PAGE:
How to get there: Pharping is relatively easy to get to by bus from Patan (Lagankhel Bus Park) or Kathmandu (Ratna Park), a journey of about 90 minutes. Private taxis are quicker.
Why go: Although not a Unesco World Heritage Site just yet, Panauti is on the “tentative” list, under consideration to the A list. The small trading and agricultural town near Namobuddha and Dhulikhel is one of the best-preserved Newar towns in Nepal. The Old Bazaar has some fine mansions, and the complex beside the river has a number of impressive temples. Local belief is that Panauti sits upon a single large rock, making it impervious to earthquakes. The lore seems to ring true, Panauti hasn’t experienced serious earthquake damage over the centuries.
What to see: The multi-tiered Indreshwar Mahadev pagoda is Panauti’s grandest temple and a must see. Built between the 13th and 18th centuries, the structure you see today is believed to be the original; if so, it’s the oldest surviving pagoda temple in Nepal. Visit early in the morning to witness the daily puja ceremonies.
How to get there: Panauti is southeast of Kathmandu, about a two-hour drive away. There are also established hiking trails linking Panauti with other towns. A fun way to get there is via the Sanga to Panauti Community Hiking Trail, starting near the large Shiva statue standing at the eastern entrance/exit to the Kathmandu Valley.
5. Changu Narayan
Why go: Changu Narayan is an easy add-on to a day in Bhaktapur. In the east of the Kathmandu Valley, just north of Bhaktapur, this little town is set high on a hill and has good views of the city. Parts of the temple complex date from the 5th century, making this the oldest remaining temple in Nepal. Along with the big-ticket cultural sites of Kathmandu, Changu Narayan is a Unesco World Heritage Site, though it’s rarely overwhelmed with tourists.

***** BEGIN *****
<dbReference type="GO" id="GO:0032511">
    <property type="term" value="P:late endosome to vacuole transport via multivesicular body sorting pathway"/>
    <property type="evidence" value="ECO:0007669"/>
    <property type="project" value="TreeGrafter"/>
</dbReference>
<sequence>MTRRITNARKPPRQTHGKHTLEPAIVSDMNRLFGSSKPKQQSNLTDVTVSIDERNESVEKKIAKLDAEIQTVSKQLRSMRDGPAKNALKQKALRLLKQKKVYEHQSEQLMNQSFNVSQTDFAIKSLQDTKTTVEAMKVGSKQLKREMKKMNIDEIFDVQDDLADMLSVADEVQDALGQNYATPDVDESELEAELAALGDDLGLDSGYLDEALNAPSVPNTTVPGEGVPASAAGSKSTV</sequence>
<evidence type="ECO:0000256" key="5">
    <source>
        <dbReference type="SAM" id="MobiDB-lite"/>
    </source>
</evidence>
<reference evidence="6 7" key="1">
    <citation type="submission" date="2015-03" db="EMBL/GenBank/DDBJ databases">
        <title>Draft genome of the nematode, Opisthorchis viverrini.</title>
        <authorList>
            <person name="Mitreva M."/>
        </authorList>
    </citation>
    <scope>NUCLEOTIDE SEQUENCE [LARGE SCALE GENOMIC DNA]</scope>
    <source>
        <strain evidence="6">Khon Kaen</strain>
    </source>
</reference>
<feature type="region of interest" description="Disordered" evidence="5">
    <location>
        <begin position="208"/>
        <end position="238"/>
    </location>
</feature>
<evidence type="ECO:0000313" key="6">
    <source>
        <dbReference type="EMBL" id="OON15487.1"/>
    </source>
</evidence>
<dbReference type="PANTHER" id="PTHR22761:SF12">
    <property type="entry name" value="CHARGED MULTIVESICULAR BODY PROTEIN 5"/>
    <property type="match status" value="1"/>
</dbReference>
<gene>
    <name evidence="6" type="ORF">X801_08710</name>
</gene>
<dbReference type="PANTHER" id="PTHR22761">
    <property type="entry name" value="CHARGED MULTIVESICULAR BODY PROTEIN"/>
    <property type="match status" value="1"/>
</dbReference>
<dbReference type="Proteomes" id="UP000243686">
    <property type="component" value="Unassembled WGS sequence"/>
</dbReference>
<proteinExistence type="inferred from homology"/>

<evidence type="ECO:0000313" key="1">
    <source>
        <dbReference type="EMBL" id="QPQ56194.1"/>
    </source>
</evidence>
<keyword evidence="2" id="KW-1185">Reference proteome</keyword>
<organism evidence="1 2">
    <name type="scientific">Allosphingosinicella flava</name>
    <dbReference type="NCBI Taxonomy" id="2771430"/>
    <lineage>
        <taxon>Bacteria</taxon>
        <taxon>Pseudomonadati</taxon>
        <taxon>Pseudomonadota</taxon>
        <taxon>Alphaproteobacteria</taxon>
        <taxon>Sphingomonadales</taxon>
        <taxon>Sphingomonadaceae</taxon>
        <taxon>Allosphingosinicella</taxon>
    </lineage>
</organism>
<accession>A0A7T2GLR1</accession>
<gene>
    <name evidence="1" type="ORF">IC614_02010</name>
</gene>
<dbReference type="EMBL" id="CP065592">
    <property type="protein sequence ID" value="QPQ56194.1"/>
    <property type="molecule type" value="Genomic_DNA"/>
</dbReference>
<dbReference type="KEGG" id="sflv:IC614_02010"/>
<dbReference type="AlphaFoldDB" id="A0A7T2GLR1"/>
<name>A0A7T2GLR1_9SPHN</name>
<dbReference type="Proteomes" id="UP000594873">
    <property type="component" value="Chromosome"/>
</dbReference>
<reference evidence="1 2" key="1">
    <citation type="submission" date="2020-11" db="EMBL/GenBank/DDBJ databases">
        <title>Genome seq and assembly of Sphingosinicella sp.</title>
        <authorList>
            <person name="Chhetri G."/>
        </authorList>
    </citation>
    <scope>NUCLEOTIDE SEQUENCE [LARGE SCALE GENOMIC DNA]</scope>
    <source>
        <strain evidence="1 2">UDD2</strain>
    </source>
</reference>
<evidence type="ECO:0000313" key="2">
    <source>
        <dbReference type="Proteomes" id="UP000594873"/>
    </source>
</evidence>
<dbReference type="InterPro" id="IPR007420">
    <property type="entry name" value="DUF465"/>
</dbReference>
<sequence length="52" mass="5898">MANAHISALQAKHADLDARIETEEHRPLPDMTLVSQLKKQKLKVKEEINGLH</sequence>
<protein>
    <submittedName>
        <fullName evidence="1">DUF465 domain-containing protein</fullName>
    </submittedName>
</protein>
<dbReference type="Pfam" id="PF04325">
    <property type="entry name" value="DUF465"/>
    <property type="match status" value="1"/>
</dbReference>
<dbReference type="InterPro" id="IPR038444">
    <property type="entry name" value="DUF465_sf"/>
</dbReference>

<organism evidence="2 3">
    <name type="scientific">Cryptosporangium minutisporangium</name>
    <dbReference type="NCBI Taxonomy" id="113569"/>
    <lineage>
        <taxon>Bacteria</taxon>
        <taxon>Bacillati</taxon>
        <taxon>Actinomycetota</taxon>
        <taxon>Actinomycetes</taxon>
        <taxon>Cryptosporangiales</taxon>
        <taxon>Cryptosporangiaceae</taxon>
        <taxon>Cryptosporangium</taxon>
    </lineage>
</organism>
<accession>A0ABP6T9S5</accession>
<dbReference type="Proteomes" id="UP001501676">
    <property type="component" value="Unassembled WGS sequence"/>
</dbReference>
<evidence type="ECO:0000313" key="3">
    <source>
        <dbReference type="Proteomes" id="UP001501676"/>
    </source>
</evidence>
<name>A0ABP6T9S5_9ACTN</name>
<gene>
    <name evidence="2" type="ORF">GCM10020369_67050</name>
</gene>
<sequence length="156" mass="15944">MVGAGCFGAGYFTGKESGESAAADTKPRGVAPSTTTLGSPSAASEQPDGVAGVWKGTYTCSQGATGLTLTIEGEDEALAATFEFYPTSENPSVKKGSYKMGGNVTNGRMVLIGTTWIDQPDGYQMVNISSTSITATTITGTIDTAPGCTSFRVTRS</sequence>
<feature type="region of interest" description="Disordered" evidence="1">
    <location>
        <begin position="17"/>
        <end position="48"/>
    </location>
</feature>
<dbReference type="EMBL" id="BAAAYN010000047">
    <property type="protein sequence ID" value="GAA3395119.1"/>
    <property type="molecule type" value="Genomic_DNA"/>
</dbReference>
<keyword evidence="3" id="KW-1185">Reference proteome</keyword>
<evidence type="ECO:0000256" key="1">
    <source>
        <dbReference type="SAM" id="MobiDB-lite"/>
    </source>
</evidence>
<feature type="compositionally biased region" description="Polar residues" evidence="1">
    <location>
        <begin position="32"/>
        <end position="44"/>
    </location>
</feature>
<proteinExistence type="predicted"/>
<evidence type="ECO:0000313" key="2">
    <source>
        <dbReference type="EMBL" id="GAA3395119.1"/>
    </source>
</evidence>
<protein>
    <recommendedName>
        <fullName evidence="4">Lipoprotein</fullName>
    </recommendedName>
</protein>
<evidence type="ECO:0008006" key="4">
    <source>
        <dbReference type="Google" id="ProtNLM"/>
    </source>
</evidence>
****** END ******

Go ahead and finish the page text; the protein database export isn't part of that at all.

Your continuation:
What to see: As well as the temples, the Living Traditions Museum is worth some time. The elegant old rest-house in which it resided was badly damaged in the earthquakes of 2015, and the museum was closed for renovation for years. It has recently reopened and is the place to go to learn more about some of Nepal’s many ethnic groups.
How to get there: Most people visit Changu Narayan while visiting, or staying in, Bhaktapur. From Bhaktapur it’s about a 20-minute taxi ride, traffic dependent, while from central Kathmandu it’s about an hour’s drive (although longer if you get stuck in Ring Road traffic). You can also hike to Nagarkot from here.
6. Shivapuri National Park
Why go: On the northern edge of the Kathmandu Valley, the Shivapuri National Park is the easiest way to get a dose of nature without going far from the city. Starting just above the town of Budhanilkantha, the park is covered in forest, hiking trails and a few cultural attractions like monasteries and nunneries. There are great city views on clear days.
What to see: There are many routes you could take through the park, but an ideal day hike is from the Budhanilkantha entrance of the park to Baghdwar or Shivapuri Summit, via Nagi Gompa monastery. The first hour or so follows a dusty road but then cuts up into the forest. The monastery is a good place to stop and admire the city views, before pushing on to the summit of Mt. Shivapuri (8963 feet/2732 meters), or stopping at Baghdwar, the source of the sacred Bagmati River that runs through Kathmandu.
How to get there: Direct buses and micros to Budhanilkantha are available from around Kathmandu, including the large green Sajha Yatayat bus that comes all the way from Lalitpur, on the opposite side of the valley. From Budhanilkantha, the entrance to the national park is less than a mile uphill.
Source : Lonelyplanet